Shoplifting economics

Ah, self help gurus. They tell you not to sweat the small stuff and instead focus on the big stuff. But is that right? If you notice that your shoelaces are untied but think, "Eh, that's small stuff, I need to focus on the big stuff like that sales presentation coming up!", then you might find the small stuff becomes big stuff. You're pondering the aforementioned presentation as you walk down the stairs, but because those laces are untied, you trip and fall down the stairs. You end up with a bruise on your head and a fractured bone in your extremities. You miss the sales presentation and then you lose the big client. You lose the big client and then you lose your job. You lose your job and then you lose that house. All of a sudden that small stuff is big stuff. So sweat the small stuff.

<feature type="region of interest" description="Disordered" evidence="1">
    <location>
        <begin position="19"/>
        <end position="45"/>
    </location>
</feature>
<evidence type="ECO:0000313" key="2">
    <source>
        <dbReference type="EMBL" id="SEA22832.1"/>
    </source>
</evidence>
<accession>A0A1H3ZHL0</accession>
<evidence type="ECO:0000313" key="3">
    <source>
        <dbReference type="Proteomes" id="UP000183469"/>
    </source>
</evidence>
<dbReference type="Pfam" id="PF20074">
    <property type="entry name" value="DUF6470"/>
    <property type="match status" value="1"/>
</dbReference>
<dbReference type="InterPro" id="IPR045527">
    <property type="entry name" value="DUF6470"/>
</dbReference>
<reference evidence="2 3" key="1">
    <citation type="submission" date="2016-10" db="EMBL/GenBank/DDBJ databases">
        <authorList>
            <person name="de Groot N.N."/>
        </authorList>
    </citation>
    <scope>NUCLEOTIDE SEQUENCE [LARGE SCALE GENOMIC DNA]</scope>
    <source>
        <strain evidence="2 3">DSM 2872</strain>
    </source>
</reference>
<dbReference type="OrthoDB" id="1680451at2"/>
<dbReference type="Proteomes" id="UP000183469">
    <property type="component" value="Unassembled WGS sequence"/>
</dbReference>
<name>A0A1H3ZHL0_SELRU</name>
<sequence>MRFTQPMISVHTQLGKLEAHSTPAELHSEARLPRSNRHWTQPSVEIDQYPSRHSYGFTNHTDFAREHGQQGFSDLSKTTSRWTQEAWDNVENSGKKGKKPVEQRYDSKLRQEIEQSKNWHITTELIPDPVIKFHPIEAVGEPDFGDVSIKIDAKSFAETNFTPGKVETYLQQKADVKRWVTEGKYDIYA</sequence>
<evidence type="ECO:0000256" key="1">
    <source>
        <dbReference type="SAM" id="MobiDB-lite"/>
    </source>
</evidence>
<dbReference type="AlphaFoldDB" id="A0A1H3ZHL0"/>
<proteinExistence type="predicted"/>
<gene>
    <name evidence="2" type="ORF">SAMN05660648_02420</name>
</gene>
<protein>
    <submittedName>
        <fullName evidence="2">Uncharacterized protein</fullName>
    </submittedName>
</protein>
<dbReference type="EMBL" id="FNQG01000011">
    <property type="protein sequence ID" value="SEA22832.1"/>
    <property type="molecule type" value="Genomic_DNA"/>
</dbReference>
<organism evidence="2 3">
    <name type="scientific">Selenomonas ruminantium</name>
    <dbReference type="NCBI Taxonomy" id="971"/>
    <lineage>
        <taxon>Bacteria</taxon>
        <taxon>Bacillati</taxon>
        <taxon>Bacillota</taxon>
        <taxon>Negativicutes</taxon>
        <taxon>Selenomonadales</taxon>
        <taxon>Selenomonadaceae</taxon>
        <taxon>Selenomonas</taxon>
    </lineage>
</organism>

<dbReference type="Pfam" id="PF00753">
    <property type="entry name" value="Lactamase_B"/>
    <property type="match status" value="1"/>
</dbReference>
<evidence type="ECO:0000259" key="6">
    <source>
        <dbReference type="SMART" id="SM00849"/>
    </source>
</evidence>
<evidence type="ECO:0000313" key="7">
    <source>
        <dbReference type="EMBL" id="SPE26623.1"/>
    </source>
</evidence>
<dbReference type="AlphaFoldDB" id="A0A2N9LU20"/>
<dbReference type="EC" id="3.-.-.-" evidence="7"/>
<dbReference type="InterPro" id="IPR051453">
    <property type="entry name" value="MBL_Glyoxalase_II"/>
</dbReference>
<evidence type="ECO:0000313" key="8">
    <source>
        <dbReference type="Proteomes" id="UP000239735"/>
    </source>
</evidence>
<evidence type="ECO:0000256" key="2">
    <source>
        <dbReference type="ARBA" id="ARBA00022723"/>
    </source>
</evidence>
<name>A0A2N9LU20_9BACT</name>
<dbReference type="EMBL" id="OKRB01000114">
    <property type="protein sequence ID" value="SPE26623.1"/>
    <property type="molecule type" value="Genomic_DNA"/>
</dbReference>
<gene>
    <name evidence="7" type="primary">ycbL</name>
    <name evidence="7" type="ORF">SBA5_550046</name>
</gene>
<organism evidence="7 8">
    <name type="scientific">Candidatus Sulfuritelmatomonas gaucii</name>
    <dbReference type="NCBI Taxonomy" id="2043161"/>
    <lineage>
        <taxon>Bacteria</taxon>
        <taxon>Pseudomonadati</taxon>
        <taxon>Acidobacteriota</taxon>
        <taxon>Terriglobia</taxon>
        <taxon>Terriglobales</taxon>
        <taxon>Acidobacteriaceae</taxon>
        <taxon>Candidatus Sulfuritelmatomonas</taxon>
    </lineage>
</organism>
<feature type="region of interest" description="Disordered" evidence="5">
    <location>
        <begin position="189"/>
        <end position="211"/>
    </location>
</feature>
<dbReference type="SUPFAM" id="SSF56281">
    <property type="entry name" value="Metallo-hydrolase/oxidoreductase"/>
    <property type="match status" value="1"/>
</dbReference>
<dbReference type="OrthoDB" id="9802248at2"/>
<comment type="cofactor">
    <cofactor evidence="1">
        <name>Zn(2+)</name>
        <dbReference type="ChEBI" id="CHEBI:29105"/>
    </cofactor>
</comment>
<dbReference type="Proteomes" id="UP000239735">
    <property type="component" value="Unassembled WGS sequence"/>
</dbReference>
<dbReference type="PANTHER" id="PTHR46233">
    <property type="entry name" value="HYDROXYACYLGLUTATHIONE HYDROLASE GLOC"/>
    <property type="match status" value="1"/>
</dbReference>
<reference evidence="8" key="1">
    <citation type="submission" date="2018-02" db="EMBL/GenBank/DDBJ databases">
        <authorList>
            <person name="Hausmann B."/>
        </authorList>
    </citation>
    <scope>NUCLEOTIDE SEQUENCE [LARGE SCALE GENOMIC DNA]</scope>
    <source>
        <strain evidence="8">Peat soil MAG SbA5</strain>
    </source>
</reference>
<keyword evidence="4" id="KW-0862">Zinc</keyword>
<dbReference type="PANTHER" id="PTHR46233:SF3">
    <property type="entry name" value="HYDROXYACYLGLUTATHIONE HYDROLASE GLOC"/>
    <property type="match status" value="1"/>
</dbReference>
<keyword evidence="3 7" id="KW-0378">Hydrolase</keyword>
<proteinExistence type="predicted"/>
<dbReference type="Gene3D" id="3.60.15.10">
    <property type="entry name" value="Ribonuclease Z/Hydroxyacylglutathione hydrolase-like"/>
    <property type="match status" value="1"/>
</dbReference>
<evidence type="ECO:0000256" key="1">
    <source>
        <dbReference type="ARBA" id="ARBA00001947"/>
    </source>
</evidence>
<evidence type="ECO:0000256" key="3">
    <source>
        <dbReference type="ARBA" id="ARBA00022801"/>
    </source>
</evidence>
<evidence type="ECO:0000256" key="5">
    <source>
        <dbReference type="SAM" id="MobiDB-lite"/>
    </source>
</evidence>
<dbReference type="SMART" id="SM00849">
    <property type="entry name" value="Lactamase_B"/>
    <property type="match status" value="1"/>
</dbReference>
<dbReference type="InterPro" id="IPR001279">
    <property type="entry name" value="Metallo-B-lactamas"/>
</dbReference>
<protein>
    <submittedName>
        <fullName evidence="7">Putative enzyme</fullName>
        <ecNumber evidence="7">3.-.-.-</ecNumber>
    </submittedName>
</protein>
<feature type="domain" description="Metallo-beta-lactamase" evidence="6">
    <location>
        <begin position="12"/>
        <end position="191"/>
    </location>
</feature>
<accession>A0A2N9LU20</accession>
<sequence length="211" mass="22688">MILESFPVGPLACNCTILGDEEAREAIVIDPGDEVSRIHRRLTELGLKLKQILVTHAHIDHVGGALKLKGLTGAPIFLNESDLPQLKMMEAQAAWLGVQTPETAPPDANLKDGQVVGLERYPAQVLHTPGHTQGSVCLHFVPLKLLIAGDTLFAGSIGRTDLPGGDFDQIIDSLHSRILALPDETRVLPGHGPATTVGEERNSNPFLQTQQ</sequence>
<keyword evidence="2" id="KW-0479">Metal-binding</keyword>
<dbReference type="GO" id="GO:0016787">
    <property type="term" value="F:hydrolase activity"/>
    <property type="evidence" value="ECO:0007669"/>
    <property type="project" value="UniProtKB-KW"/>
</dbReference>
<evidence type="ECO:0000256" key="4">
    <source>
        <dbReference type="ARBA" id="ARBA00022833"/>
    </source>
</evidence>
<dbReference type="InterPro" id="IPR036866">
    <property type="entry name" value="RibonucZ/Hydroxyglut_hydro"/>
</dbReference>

The same could be said of shoplifting. Dallas is not sending officers to help retailers with small shoplifting cases (cases less than $50). As CheckPoint EAS Systems told us on Twitter, it's an economics thing. Yep, it sure is. Walmart did much the same thing as DPD. They stopped prosecuting shoplifting under $25 and found it was an economics thing as well. They learned how much of an economics thing it was when their shrinkage started climbing dramatically because the criminal element knew if they only shoplifted less than $25 at a time, they wouldn't have to worry about prosecution. Needless to say, Walmart recanted its position.

I'm not faulting Dallas because these cases can still be prosecuted, but the onus to handle these cases is on the retailer now more than the police. So it's the retailers who have to sweat the small stuff, not the police. That doesn't mean to quit sweating it! It just means the economics moves from the police to the retailer. Curtis Baillie, CSC, has a lot more to say about this than I do and he's got a lot more wisdom from his years in loss prevention management. Read his blog post for a better look at the issues and for a little different take on this situation.